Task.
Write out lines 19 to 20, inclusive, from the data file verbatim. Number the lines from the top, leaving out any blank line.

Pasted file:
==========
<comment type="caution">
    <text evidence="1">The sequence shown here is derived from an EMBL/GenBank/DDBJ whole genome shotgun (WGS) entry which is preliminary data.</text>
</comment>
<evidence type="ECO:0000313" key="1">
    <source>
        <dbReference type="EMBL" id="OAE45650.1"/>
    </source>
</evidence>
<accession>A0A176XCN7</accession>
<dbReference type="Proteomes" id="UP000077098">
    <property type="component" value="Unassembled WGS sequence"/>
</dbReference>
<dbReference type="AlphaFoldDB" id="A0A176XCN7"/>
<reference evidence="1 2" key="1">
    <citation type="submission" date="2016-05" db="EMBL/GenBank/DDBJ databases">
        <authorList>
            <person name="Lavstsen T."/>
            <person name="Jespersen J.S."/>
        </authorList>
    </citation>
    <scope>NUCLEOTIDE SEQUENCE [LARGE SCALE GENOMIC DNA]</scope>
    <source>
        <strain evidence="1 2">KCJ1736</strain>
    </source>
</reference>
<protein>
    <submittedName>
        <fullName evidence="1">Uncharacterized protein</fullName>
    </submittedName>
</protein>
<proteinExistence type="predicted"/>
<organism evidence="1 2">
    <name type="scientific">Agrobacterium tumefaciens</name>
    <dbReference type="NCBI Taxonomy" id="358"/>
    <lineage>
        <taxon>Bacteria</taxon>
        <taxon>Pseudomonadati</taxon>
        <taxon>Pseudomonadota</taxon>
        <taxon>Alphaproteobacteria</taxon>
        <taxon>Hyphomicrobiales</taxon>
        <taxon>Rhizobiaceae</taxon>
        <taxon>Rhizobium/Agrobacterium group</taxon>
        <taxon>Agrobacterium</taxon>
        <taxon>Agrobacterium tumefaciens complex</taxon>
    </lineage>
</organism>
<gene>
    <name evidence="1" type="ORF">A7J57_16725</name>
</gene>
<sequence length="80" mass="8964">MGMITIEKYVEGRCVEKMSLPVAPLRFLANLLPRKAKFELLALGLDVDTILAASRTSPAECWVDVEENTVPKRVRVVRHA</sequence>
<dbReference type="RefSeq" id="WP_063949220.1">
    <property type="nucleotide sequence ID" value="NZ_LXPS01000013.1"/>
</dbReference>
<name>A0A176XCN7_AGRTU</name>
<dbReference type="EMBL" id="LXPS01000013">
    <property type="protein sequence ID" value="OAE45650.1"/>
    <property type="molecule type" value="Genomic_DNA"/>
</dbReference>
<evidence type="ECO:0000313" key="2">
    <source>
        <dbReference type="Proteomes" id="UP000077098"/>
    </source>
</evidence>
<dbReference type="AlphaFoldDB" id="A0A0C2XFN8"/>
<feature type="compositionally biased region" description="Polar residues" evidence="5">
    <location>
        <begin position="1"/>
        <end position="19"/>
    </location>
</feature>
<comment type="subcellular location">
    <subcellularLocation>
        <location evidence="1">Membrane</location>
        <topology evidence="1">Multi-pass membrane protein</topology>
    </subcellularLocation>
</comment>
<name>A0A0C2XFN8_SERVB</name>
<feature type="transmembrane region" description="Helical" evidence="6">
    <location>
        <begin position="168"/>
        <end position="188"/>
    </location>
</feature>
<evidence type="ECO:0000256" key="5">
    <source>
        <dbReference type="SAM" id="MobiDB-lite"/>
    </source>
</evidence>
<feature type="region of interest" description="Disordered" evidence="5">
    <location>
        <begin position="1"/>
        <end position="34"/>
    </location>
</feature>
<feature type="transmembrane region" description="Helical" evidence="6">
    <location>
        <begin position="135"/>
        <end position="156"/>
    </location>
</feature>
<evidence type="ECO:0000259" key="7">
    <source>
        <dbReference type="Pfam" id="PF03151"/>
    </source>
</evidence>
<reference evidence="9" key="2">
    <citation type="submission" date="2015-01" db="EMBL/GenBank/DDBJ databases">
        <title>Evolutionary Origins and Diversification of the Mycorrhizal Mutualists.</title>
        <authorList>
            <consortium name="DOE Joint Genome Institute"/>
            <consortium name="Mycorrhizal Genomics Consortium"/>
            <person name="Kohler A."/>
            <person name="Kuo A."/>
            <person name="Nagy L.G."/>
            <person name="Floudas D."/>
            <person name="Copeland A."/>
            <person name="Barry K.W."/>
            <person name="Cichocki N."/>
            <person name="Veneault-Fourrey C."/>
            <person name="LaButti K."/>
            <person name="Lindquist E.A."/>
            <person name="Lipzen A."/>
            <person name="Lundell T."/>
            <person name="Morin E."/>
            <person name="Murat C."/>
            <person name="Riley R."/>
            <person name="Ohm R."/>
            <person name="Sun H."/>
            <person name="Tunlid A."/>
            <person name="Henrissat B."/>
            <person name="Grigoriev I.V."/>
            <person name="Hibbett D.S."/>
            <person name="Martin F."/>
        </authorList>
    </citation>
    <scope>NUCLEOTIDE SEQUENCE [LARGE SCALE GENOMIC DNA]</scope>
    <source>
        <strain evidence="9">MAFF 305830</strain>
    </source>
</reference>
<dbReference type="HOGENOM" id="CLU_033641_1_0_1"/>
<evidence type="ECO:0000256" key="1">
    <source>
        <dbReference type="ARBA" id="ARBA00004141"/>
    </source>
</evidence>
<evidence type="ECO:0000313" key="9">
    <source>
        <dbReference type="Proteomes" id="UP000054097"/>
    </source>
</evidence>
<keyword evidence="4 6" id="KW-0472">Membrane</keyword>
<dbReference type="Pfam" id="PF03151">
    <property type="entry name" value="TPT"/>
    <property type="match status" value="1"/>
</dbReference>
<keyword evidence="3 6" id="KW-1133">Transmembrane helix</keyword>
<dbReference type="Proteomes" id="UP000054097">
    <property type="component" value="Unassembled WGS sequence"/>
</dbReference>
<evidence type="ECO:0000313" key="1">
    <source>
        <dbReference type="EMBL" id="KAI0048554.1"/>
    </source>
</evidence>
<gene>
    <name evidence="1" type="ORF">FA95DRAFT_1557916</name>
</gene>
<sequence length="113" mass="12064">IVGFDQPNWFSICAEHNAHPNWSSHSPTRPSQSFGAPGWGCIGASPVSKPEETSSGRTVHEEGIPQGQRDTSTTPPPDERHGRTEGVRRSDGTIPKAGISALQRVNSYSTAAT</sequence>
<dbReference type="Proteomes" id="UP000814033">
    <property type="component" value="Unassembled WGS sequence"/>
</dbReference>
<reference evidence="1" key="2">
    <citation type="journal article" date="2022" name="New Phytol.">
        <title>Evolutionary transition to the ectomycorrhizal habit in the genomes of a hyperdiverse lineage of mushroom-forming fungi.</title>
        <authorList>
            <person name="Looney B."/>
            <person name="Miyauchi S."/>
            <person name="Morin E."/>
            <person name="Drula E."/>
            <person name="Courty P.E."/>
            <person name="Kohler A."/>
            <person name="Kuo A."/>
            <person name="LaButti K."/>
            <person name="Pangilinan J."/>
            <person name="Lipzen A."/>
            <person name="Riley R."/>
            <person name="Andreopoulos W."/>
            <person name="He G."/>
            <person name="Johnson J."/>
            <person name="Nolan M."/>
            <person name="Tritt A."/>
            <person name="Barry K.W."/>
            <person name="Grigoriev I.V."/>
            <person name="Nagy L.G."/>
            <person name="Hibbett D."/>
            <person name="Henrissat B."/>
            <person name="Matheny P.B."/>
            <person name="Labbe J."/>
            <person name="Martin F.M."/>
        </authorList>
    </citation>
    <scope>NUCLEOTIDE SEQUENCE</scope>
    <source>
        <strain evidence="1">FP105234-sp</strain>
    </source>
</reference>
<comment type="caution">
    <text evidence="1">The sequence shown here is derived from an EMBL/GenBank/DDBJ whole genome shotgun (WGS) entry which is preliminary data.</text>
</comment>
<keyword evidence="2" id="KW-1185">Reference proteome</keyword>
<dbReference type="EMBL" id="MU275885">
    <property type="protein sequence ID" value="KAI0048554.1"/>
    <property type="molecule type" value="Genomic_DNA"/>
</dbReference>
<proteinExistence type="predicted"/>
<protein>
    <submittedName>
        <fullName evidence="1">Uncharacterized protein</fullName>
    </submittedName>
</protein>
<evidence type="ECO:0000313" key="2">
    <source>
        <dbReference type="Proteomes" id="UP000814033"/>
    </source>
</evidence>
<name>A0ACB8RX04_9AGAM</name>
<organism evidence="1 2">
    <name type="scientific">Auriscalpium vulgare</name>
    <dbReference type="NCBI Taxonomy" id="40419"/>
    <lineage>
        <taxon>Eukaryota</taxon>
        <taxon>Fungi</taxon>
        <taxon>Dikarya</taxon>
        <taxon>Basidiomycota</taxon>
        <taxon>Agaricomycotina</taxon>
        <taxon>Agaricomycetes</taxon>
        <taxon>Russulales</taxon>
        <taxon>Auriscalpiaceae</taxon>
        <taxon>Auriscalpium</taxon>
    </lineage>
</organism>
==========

        </authorList>
    </citation>